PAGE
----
When we talk about the lack of inventory and the need for more building, this becomes very important because we can see a pretty sizable population here is between the ages of 26 and 32. So when you think about housing starts and household formation, these young adults are going to want that place to live that's not necessarily with a roommate or with their family. They're going to want their own place.

What's also important here is when we look at the yellow, the median age of a repeat buyer today is now 59 years old.

One of the big takeaways I want you to have is that that is a dramatic shift when we look at this data. Back in 1981, when we first started collecting it in 1981, the median age of a repeat buyer was 36 years old, and today at 59, there's a lot of lost housing wealth that's being had for these young adults who are entering the housing market at a different age group.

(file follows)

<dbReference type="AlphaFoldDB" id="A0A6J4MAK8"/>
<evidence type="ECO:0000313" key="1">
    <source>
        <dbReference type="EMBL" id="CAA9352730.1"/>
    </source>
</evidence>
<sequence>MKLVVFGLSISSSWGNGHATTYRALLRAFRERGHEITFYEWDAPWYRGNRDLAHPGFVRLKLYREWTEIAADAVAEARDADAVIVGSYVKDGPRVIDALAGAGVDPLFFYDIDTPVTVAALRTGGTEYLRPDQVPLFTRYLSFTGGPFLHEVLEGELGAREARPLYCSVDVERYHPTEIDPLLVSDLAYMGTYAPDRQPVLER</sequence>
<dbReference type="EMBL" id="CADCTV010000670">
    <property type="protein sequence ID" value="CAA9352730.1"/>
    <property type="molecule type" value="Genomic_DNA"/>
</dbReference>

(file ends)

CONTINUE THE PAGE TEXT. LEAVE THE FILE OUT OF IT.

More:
The other thing that we see here too is that that 59-year-old buyer is going to need and want different things out of their home than what we had traditionally seen for that 36 year old. They're at a different time in their life. They may have kids who are long out of their household by this point, they may be looking for a place that they want to stay for a significant period of time, and that's a difference for sure.

The other thing that's important to note is I've seen some articles of late talking about home ownership rate. For those who are under the age of 35, it's going up and this is something to celebrate it. Absolutely, I wanna celebrate that. It did go up in the last year, but one of the things that I wanna keep in mind too as we look at this is just looking at this historically. Historically, what we have seen for other generations at the exact same age as our young adults, as our millennials today, is that the home ownership rate would've been higher. In fact, we would've seen, uh, 39.7% of those who are under the age of 35 would've owned a home at this point. We've never had millennials have that home ownership rate.